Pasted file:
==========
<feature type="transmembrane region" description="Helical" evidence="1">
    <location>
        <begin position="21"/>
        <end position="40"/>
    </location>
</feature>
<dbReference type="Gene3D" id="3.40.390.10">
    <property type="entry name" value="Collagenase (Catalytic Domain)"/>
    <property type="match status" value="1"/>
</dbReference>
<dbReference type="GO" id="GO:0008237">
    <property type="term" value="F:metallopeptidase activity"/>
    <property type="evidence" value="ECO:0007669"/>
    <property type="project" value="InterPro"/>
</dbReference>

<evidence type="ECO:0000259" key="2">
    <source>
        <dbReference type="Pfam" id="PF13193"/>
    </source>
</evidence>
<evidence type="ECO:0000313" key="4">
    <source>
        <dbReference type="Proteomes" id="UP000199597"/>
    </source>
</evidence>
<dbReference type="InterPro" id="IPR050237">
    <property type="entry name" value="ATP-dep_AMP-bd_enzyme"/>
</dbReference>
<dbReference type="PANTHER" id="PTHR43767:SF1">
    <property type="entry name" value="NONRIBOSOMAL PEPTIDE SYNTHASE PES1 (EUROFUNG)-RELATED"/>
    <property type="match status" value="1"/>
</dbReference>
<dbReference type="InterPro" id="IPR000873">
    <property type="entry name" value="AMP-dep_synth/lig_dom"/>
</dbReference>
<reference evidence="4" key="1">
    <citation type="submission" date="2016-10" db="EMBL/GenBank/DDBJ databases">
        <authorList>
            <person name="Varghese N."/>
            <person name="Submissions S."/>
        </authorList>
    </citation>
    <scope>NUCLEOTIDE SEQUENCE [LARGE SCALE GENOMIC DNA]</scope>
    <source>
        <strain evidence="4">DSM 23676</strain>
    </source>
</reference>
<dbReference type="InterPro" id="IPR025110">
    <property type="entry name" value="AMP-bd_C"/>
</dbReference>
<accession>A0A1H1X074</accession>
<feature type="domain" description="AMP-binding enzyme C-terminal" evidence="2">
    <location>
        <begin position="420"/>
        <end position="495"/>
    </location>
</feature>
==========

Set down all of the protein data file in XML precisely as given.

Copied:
<feature type="transmembrane region" description="Helical" evidence="1">
    <location>
        <begin position="21"/>
        <end position="40"/>
    </location>
</feature>
<dbReference type="Gene3D" id="3.40.390.10">
    <property type="entry name" value="Collagenase (Catalytic Domain)"/>
    <property type="match status" value="1"/>
</dbReference>
<dbReference type="GO" id="GO:0008237">
    <property type="term" value="F:metallopeptidase activity"/>
    <property type="evidence" value="ECO:0007669"/>
    <property type="project" value="InterPro"/>
</dbReference>

<evidence type="ECO:0000259" key="2">
    <source>
        <dbReference type="Pfam" id="PF13193"/>
    </source>
</evidence>
<evidence type="ECO:0000313" key="4">
    <source>
        <dbReference type="Proteomes" id="UP000199597"/>
    </source>
</evidence>
<dbReference type="InterPro" id="IPR050237">
    <property type="entry name" value="ATP-dep_AMP-bd_enzyme"/>
</dbReference>
<dbReference type="PANTHER" id="PTHR43767:SF1">
    <property type="entry name" value="NONRIBOSOMAL PEPTIDE SYNTHASE PES1 (EUROFUNG)-RELATED"/>
    <property type="match status" value="1"/>
</dbReference>
<dbReference type="InterPro" id="IPR000873">
    <property type="entry name" value="AMP-dep_synth/lig_dom"/>
</dbReference>
<reference evidence="4" key="1">
    <citation type="submission" date="2016-10" db="EMBL/GenBank/DDBJ databases">
        <authorList>
            <person name="Varghese N."/>
            <person name="Submissions S."/>
        </authorList>
    </citation>
    <scope>NUCLEOTIDE SEQUENCE [LARGE SCALE GENOMIC DNA]</scope>
    <source>
        <strain evidence="4">DSM 23676</strain>
    </source>
</reference>
<dbReference type="InterPro" id="IPR025110">
    <property type="entry name" value="AMP-bd_C"/>
</dbReference>
<accession>A0A1H1X074</accession>
<feature type="domain" description="AMP-binding enzyme C-terminal" evidence="2">
    <location>
        <begin position="420"/>
        <end position="495"/>
    </location>
</feature>